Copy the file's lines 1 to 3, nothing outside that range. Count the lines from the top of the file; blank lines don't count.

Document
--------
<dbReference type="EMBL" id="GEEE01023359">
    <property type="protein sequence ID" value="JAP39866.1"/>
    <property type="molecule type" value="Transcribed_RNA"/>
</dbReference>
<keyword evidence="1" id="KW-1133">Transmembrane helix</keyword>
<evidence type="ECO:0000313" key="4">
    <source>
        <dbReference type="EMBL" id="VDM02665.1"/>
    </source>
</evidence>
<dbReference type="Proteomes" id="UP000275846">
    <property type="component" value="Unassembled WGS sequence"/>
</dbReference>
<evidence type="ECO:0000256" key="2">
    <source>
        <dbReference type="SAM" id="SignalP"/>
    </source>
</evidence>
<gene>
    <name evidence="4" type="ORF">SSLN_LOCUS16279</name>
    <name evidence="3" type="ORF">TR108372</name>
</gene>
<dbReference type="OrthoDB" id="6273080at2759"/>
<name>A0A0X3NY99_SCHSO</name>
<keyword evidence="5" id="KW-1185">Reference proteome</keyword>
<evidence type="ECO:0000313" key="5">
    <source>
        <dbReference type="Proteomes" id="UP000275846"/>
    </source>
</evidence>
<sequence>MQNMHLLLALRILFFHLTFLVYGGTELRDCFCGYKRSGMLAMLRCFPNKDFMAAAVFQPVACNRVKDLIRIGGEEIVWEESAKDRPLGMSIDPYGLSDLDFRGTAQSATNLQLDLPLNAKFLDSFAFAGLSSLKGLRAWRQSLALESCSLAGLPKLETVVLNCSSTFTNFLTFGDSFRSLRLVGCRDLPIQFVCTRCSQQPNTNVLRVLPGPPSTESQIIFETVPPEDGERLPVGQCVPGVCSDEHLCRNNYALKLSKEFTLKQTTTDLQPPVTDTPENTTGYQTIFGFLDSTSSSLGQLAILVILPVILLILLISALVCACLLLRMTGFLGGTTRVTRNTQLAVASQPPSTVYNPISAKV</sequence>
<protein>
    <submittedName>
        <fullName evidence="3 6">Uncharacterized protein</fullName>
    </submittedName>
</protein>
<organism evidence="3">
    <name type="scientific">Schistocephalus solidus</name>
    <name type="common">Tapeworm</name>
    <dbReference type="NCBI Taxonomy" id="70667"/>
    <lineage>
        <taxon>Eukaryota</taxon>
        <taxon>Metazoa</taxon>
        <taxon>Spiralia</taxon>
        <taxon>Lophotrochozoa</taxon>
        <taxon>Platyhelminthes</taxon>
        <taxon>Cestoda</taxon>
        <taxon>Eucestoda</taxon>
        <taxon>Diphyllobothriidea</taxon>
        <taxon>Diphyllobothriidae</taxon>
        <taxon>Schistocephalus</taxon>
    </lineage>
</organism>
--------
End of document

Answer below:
<dbReference type="EMBL" id="GEEE01023359">
    <property type="protein sequence ID" value="JAP39866.1"/>
    <property type="molecule type" value="Transcribed_RNA"/>